... promises to live, of whose personal appearance I was able to carry away with me at this time a distinct image. Addison makes his Spectator remark, rather in joke than earnest, that "a reader seldom peruses a book with pleasure till he knows whether the writer of it be a black or a fair man, of a mild or choleric disposition, married or a bachelor, with other particulars of the like nature, that conduce very much to the right understanding of an author." I am inclined to say nearly as much, without being the least in joke. ...
— My Schools and Schoolmasters - or The Story of my Education. • Hugh Miller

... dined at Mrs. Garrick's. 'Poor Johnson,' wrote Hannah More (Memoirs, i. 280), 'exerted himself exceedingly, but he was very ill and looked so dreadfully, that it quite grieved me. He is more mild and complacent than he used to be. His sickness seems to have softened his mind, without having at all weakened it. I was struck with the mild radiance of ...
— Life Of Johnson, Volume 4 (of 6) • Boswell

... Simply the effect upon woman of the full, free, untrammeled physical life to which her economic independence opened the way. To develop the shoulders, arms, chest, loins, legs, and body generally, exercise is needed—not mild and gentle, but vigorous, continuous exertion, undertaken not spasmodically but regularly. There is no dispensation of Providence that will or ever would give a woman physical development on any other terms than those by which men have acquired their development. ...
— Equality • Edward Bellamy

... of the ninth of September passed. The tenth of September passed, and the eleventh, mild, balmy and extremely still. The twelfth found the landscape for miles around Frederick still dozing. At noon, however, upon this day things changed. McClellan's strong cavalry advance came into touch with Jeb Stuart a league or two to the east. There ensued a skirmish approaching ...
— The Long Roll • Mary Johnston

... sixty pages-full of the same word-mixture as that described in the preceding; and dilute it with a double quantity of mild modern Anglo-Saxon. Pour this composition into two vessels of equal size, and into one of these empty a small mythological story. If this does not put your readers to sleep soon enough, add to it the rest of the language, ...
— Every Man His Own Poet - Or, The Inspired Singer's Recipe Book • Newdigate Prizeman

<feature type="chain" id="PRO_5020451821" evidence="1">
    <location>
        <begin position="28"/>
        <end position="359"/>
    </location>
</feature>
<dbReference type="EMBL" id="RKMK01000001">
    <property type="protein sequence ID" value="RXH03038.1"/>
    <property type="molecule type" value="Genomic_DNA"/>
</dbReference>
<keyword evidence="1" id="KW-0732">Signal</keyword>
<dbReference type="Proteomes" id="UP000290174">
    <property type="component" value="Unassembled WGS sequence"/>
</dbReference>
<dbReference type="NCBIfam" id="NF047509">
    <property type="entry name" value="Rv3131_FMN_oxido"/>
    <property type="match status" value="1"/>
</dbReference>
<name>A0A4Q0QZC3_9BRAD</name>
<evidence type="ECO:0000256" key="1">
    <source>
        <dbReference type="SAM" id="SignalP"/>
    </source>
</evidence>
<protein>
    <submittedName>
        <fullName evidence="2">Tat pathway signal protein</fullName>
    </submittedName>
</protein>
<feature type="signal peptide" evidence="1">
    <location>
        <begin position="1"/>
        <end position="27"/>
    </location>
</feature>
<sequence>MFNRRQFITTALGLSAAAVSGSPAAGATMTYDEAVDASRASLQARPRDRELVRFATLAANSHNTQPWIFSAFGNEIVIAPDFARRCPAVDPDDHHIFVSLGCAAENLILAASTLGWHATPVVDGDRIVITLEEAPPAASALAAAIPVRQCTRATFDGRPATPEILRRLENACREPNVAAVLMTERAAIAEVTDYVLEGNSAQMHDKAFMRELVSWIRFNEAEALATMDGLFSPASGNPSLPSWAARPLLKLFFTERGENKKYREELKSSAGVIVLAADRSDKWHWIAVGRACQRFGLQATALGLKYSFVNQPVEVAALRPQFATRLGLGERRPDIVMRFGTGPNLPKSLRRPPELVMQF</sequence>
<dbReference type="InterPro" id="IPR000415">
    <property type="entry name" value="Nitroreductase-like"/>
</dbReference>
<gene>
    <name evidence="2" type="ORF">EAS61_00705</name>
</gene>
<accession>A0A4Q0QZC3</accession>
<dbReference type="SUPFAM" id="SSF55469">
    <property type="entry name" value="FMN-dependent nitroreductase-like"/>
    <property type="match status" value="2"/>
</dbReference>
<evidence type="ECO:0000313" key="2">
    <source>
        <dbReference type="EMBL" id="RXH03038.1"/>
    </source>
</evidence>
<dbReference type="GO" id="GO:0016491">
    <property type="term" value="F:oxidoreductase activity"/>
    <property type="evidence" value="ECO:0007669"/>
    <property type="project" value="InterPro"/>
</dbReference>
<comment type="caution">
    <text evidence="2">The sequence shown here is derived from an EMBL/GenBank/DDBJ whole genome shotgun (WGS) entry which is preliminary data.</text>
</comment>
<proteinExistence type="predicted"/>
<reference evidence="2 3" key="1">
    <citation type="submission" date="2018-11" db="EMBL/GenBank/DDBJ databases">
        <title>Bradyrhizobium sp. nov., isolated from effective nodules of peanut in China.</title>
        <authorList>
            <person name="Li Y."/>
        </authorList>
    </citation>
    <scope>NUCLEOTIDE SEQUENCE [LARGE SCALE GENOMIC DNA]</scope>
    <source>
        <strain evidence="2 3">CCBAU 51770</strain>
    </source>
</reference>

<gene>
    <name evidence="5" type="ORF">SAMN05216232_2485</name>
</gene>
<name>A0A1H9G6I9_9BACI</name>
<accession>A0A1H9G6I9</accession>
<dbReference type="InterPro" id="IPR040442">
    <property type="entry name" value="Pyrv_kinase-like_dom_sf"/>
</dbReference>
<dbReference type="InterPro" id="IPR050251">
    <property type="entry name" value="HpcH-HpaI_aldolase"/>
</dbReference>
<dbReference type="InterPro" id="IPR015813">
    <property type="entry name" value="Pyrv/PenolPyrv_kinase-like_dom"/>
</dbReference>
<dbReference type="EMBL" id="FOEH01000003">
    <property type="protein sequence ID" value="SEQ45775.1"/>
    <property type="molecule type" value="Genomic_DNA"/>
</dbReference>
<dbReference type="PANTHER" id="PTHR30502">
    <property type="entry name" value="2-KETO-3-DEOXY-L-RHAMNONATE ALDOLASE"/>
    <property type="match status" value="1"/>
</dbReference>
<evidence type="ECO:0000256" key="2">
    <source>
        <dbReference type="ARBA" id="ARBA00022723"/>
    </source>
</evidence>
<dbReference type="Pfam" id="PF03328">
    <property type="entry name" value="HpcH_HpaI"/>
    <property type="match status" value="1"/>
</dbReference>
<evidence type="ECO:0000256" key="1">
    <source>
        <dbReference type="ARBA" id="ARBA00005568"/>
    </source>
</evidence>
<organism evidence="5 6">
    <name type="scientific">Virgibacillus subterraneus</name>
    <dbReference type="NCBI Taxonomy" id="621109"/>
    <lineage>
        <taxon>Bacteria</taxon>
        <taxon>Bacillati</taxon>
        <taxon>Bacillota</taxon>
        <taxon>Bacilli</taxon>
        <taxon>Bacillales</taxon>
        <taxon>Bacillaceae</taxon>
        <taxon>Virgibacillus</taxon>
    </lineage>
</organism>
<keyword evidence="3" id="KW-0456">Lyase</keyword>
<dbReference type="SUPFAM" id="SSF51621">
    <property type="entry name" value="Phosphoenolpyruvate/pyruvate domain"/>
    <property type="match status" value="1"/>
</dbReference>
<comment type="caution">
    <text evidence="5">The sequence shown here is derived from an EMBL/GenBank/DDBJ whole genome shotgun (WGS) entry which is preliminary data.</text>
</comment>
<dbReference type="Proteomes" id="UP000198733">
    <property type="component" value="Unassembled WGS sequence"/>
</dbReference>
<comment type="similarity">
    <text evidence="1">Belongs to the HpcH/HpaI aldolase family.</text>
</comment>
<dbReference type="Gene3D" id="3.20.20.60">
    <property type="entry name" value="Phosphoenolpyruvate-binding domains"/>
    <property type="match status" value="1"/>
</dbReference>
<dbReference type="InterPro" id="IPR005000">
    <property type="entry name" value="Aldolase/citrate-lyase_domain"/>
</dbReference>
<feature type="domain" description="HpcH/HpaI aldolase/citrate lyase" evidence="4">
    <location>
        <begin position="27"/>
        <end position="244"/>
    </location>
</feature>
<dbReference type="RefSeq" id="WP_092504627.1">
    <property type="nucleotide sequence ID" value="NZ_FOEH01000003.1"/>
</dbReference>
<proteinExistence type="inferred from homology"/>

... and him, Irijah ('the Lord is a beholder') arrested him on a charge of meditating desertion to the enemy. It was a colourable accusation, for Jeremiah's constant exhortation had been to 'go out to the Chaldeans,' and so secure life and mild treatment. But it was clearly false, for the Chaldeans were for the moment gone, and the time was the very worst that could have been chosen for a contemplated flight to ...
— Expositions of Holy Scripture - Isaiah and Jeremiah • Alexander Maclaren

... first the kingdom of heaven.' A very excellent and persuasive, good and moral sermon. He showed, like a wise man, that righteousness is a surer moral way of being rich than sin and villainy." It is thus that respectable people desire to have their Greathearts address them, telling, in mild accents, how you may make the best of both worlds, and be a moral hero without courage, kindness, or troublesome reflection; and thus the Gospel, cleared of Eastern metaphor, becomes a manual of worldly prudence, and a handybook for Pepys and ...
— The Works of Robert Louis Stevenson - Swanston Edition Vol. 3 (of 25) • Robert Louis Stevenson

... he snapped the end of his cigarette out on the amber-tinted water. The mark always sells himself, and McAllen was well along in the process. Polite silence was all that was necessary at the moment. He lit a fresh cigarette, feeling a mild curiosity about the little lake's location. Wisconsin, Minnesota, Michigan seemed equally probable guesses. What mattered was that half an hour ago McAllen's Tube had brought them both here in a wink of time from his home ...
— Gone Fishing • James H. Schmitz

... found. To him in sweet and modest tone Thou madest straight thy errand known. With gentle eloquence didst show (Things erst he surely did not know) How great an evil he had done; How, when next year the mild May sun Renewed its warmth, this shady lane No timid birds would haunt again; And how around his mother's door The robins, yearly guests before— He knew their names—would come no more; But if his prisoners he released, Before ...
— Graham's Magazine Vol XXXIII No. 1 July 1848 • Various

... 'a' done ef it hadn't been fer that young feller," said the marshal. "He was right smart help to me last night." Bonner, who knew the true story, suppressed a smile and loved the old man none the less for his mild deception. ...
— The Daughter of Anderson Crow • George Barr McCutcheon